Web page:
“It’s hard for smaller competitors to out-execute on both of those metrics. It was almost impossible for Walmart to move the needle in China by itself at the scale it needs to operate,” Anderson said. “This alliance takes away the distraction of trying to build a competitive marketplace off the plate of Walmart executives this late in the game when little can be done.”

He said this deal also looks to drive sales to Walmart’s network of physical stores by integrating with JD’s online-to-offline JV Dada crowdsourced delivery platform which is imported for Walmart long-term.

Budd Bugatch, analyst with Raymond James & Associates, also likes the deal for Walmart. He said McMillon has spoke about some disappointment in the past two quarters with e-commerce expansion abroad. McMillon has been an advocate for expanding the online third-party marketplace for as a way to get more inventory with fewer overhead costs. Bugatch said this deal does just that. He expects it could help Walmart a fair amount in China, bringing more traffic to Walmart and Sam’s’ Club.

In the second quarter, Bugatch said Walmart will book a gain of about 16 cents to 19 cents per share of income from the sale of Yihaodian assets logged as a “discrete item,” which is between $500 million and $590 million.

Yan Deng, an analyst for e-commerce in China for Profitero, told Talk Business & Politics that is the No. 2 marketplace retailer in China for a wide range of general merchandise. She said Yihaodian will be a good fit for because of its grocery focus, something has not had in the past.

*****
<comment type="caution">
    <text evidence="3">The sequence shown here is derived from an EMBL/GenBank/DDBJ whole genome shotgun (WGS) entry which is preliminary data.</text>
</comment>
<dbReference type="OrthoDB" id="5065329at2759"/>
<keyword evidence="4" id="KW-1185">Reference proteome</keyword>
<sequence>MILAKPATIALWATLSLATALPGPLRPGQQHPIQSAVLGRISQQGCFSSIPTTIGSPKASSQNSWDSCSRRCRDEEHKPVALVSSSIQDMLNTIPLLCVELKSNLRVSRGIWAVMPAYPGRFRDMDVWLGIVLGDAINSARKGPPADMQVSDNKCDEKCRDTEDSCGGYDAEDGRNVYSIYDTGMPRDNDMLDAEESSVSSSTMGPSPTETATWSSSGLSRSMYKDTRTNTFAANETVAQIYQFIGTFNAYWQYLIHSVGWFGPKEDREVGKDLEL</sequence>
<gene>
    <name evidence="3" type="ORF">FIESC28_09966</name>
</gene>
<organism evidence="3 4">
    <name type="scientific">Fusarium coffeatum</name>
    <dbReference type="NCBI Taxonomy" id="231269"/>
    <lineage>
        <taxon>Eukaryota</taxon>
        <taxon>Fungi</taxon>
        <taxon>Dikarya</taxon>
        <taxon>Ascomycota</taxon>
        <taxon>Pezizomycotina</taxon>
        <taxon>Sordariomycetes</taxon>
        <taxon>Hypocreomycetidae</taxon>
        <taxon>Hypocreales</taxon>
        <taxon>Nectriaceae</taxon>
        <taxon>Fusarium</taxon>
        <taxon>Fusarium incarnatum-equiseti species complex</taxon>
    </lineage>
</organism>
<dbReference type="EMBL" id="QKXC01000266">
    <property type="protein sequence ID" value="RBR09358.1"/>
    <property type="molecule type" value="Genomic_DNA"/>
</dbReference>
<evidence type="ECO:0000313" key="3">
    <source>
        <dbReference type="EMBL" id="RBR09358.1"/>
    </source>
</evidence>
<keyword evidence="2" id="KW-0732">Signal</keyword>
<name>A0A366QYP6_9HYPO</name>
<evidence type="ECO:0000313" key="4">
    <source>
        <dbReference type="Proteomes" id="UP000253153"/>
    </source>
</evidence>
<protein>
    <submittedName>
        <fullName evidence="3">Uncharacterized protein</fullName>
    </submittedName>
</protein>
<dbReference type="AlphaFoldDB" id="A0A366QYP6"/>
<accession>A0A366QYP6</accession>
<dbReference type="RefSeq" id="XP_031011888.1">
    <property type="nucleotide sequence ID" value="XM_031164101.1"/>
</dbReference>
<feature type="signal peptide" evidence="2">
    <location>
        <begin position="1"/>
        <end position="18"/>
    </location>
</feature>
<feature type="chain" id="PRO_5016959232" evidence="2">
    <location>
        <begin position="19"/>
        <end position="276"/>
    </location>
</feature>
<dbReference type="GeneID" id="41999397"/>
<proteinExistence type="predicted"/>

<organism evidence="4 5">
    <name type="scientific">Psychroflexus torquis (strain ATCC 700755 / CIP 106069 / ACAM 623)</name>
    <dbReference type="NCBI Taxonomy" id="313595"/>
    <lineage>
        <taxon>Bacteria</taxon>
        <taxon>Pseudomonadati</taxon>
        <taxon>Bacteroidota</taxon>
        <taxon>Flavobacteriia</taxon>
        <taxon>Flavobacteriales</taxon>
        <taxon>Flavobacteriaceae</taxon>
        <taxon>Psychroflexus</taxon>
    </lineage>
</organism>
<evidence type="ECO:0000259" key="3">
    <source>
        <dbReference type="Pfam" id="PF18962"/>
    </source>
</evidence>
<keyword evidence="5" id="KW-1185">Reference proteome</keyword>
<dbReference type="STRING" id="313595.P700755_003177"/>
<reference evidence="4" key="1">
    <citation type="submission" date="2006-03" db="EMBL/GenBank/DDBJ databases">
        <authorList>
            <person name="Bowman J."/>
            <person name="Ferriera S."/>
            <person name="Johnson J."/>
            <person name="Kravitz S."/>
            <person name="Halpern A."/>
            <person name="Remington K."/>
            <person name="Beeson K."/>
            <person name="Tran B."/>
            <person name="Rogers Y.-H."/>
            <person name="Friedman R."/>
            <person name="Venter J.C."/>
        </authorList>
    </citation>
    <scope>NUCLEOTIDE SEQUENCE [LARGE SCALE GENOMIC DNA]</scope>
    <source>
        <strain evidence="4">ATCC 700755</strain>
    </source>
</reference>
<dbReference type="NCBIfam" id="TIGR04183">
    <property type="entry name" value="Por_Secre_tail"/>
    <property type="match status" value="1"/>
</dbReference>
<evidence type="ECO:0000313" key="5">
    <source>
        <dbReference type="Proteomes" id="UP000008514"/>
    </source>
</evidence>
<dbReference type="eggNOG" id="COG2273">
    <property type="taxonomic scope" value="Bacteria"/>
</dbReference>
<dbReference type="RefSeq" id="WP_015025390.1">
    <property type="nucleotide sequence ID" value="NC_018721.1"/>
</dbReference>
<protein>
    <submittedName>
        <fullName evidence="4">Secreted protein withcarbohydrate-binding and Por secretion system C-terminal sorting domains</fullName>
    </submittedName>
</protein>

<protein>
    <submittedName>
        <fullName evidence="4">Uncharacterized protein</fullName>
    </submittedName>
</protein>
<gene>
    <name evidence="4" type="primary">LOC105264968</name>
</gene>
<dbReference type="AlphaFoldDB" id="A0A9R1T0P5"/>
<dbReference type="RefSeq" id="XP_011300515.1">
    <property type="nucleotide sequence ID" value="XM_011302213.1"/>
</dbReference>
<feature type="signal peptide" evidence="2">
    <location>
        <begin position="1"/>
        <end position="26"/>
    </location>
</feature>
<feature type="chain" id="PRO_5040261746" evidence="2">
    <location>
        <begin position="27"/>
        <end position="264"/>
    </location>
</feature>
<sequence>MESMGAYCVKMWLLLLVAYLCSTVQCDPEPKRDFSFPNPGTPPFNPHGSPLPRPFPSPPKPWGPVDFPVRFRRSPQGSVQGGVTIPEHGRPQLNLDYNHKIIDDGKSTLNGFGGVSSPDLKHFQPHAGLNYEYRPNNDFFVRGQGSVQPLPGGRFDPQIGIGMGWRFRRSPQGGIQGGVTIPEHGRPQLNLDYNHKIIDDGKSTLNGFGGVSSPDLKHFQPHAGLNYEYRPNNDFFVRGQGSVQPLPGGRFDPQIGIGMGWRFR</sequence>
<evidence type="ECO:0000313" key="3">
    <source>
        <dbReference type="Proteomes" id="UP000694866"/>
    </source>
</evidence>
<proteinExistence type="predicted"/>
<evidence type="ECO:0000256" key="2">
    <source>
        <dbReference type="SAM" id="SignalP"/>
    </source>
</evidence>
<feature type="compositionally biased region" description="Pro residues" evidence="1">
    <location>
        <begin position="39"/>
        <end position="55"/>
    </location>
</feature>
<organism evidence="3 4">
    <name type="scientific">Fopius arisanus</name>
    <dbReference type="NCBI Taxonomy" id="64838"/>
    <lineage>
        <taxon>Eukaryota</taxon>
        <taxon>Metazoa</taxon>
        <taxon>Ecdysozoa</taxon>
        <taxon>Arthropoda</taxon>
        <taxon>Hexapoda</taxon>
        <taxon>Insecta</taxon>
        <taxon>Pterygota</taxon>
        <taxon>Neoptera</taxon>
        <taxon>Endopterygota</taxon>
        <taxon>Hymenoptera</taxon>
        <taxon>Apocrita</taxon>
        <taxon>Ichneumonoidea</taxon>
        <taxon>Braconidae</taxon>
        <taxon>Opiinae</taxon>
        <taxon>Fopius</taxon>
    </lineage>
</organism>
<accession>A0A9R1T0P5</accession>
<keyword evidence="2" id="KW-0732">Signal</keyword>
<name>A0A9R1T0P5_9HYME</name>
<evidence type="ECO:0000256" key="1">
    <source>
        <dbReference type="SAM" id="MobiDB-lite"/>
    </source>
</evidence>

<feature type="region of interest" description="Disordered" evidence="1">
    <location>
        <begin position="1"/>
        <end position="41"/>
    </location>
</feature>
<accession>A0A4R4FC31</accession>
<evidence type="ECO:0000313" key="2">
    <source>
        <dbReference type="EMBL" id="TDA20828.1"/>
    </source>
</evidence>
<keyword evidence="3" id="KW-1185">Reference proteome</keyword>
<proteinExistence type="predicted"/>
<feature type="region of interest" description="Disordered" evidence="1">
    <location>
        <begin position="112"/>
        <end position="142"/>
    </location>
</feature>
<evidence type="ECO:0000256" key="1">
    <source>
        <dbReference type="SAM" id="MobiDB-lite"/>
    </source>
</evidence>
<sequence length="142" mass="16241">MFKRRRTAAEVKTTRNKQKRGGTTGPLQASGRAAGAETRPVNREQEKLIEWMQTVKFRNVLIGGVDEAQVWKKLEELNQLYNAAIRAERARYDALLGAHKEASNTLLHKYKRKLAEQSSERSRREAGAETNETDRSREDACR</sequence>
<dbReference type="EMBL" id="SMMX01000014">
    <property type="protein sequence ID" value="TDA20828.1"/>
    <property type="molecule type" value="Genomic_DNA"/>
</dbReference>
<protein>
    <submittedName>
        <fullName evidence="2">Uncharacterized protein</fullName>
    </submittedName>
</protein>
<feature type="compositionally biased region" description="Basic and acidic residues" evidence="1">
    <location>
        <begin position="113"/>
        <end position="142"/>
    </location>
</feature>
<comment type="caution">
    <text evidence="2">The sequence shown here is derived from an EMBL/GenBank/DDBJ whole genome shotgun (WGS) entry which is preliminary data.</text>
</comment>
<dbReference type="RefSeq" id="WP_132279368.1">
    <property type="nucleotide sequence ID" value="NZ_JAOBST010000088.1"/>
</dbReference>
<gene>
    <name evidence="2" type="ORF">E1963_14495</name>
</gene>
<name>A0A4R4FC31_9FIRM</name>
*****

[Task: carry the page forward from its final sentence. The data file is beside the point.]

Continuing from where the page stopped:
Deng said Walmart and Sam’s Club will benefit from being sellers on the marketplace and they will be able to sell products in high demand among the growing middle class in China. She agreed that the alliance looks good for both sides. She said is a growing company and Walmart now has a stake in that business.

“We are very happy to announce this landmark agreement between two leading retailers, which we are confident will help bring e-commerce in China to the next level and benefit millions of consumers,” said Richard Liu, CEO of “Walmart is synonymous with trusted-quality efficient retailing, and we believe that this tie up will increase both product selection and overall user experience.

Liu said his company plans on further developing Yihaodian, which has tremendous strength in important regions of eastern and southern China.

“Yihaodian will continue offering the outstanding user experience its customers have come to expect, which we will further augment by leveraging our unparalleled logistics capabilities and breadth of product categories,” he added.

Sam’s Club China, which has proven tremendously successful within the markets it operates in China, will open a flagship store on, vastly expanding the availability of Sam’s Club’s high-quality imported products across China. It will offer same- and next-day delivery through’s nationwide warehousing and delivery network, which covers a population of 600 million consumers.

Liu said was happy to welcome Sam’s Club into its platform. As a marketplace on, Sam’s Club will give Chinese consumers access to its luxury brands and high-tier products that have proven popular in China. Liu said this new business partnership will allow these products to be accessible for millions more customers in China.

Walmart International CEO David Cheesewright recently told the media that the retailer is committed in China, despite several recent management changes and an onslaught of competition in the market of more than one billion consumers. He said one of the hottest retailers in demand across China is Sam’s Club.